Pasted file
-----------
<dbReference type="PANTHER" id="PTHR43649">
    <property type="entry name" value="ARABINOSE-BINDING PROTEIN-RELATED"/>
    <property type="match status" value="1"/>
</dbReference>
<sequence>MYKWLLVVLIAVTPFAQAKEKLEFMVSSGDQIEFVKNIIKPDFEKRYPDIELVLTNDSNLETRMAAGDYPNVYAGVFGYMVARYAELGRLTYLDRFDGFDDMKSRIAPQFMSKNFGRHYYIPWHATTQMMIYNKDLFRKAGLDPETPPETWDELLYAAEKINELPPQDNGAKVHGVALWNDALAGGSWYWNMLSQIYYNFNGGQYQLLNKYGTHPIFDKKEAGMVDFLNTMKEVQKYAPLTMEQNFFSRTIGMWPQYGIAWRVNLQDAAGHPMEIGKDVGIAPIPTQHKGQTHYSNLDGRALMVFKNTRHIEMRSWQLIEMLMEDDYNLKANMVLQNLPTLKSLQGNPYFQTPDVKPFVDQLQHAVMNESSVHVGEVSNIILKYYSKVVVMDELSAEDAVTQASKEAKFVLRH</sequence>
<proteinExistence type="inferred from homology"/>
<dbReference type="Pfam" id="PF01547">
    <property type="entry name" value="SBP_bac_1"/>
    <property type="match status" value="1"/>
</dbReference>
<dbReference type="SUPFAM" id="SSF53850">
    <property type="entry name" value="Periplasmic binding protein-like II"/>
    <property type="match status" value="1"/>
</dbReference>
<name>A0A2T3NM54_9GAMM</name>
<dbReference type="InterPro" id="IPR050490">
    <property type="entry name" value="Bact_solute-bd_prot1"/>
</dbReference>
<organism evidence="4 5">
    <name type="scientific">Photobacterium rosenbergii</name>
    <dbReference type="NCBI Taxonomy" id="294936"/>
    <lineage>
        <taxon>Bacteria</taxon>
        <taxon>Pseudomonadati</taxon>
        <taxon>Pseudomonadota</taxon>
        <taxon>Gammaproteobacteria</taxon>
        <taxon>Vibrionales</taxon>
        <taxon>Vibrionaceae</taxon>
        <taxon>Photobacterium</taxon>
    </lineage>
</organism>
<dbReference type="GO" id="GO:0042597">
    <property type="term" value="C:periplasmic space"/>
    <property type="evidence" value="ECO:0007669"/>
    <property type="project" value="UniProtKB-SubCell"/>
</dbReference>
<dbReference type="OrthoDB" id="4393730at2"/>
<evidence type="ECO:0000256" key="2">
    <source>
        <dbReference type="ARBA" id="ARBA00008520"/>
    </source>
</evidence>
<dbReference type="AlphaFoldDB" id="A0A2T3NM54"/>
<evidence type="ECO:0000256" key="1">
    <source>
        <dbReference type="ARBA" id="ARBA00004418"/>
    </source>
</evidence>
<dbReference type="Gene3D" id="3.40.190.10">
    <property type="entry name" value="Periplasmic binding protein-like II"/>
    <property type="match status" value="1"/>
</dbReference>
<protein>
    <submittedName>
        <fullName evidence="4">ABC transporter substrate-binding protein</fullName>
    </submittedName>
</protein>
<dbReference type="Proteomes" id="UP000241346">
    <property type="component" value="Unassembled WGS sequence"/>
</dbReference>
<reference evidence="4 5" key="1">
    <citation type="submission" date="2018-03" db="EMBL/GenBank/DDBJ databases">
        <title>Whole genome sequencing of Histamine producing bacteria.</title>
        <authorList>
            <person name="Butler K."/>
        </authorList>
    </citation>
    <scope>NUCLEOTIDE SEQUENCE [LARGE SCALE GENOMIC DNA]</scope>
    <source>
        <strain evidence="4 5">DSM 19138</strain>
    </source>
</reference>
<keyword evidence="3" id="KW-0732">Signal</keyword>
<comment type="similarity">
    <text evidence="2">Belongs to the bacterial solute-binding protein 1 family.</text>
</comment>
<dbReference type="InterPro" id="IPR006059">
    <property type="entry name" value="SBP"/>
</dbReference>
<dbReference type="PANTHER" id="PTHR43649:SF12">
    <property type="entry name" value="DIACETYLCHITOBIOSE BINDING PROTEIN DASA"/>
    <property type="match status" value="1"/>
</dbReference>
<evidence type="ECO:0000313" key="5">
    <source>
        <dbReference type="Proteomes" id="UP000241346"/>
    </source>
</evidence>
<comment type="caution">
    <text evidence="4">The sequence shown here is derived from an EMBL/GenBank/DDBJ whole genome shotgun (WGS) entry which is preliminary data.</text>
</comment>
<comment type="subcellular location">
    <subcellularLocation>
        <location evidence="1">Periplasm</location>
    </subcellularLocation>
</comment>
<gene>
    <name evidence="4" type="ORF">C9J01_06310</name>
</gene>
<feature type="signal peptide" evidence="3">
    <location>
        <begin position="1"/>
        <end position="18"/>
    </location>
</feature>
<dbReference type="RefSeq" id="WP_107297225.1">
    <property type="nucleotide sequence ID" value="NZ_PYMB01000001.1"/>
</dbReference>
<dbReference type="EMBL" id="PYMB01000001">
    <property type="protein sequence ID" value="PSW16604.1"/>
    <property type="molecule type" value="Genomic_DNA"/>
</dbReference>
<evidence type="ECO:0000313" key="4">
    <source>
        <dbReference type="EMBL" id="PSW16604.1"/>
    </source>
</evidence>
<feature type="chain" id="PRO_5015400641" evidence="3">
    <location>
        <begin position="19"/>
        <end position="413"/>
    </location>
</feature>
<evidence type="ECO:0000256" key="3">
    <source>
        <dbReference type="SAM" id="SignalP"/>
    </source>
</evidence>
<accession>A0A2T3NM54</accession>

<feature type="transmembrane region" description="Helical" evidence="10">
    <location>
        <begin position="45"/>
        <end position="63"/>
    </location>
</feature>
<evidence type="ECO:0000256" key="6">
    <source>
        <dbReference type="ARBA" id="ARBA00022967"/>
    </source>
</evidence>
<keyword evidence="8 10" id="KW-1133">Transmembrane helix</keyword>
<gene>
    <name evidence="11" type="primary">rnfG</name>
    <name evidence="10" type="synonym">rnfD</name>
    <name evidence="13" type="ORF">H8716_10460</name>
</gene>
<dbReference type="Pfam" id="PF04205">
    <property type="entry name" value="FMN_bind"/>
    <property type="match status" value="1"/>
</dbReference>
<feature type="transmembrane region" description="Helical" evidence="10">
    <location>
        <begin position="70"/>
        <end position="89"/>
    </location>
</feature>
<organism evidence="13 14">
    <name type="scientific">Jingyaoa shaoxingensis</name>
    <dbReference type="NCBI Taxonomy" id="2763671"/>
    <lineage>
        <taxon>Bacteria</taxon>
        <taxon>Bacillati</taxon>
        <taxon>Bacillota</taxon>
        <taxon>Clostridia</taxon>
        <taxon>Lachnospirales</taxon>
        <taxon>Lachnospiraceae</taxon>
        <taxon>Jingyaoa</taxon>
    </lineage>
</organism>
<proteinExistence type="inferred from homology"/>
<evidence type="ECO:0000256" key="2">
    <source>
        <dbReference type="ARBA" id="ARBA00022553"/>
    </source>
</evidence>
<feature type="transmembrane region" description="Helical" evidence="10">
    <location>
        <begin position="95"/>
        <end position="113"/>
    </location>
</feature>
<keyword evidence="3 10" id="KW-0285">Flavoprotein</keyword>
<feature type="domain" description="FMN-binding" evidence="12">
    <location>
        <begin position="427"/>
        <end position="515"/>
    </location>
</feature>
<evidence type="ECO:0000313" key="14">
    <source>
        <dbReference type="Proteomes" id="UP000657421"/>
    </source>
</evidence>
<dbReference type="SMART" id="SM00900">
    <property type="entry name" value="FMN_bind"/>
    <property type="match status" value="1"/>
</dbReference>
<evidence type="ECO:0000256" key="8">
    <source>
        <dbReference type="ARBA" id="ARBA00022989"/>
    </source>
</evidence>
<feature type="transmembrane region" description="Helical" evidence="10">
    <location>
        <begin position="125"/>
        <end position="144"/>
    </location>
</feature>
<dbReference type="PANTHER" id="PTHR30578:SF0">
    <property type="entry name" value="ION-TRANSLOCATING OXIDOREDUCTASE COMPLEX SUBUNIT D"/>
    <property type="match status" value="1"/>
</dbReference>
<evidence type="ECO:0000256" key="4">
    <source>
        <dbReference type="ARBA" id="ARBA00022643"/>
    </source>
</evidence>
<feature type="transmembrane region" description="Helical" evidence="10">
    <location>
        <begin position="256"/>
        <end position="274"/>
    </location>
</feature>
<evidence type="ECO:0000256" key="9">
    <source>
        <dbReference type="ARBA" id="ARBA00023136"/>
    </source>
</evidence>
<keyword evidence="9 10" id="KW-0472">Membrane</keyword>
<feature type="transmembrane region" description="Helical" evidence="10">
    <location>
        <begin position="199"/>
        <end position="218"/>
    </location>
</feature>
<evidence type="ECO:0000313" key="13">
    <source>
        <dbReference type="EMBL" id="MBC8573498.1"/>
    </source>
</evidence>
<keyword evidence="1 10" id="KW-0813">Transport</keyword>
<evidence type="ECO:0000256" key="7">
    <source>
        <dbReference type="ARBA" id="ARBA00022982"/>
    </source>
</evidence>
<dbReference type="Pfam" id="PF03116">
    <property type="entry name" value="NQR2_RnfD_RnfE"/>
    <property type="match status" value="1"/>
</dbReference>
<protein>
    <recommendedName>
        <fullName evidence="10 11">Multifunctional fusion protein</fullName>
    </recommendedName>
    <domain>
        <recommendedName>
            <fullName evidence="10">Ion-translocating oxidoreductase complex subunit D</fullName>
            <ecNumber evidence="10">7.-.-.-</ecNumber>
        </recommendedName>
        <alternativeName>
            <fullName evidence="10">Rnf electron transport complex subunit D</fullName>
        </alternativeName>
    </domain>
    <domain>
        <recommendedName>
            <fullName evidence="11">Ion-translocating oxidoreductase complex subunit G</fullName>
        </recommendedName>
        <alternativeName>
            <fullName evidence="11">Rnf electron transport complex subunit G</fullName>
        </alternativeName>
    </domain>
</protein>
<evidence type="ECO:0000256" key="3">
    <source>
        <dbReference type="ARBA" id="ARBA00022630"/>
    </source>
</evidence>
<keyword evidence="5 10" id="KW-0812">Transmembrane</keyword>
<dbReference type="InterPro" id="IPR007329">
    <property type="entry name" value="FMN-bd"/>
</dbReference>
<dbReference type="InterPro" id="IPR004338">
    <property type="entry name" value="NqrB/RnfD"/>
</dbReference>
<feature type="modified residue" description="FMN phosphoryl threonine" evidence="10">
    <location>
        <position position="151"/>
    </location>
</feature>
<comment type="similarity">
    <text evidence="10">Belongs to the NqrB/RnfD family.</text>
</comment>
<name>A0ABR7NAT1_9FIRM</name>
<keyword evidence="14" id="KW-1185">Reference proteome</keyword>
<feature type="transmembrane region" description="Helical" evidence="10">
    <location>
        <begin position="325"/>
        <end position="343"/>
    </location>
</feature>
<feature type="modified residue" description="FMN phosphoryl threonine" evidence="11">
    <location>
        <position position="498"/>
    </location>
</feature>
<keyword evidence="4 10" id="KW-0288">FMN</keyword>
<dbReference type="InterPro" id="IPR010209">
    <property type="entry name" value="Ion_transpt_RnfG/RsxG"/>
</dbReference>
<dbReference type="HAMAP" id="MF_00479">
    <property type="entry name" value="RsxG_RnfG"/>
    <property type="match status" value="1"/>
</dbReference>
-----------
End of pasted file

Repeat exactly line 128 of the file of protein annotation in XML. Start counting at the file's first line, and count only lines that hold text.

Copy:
</evidence>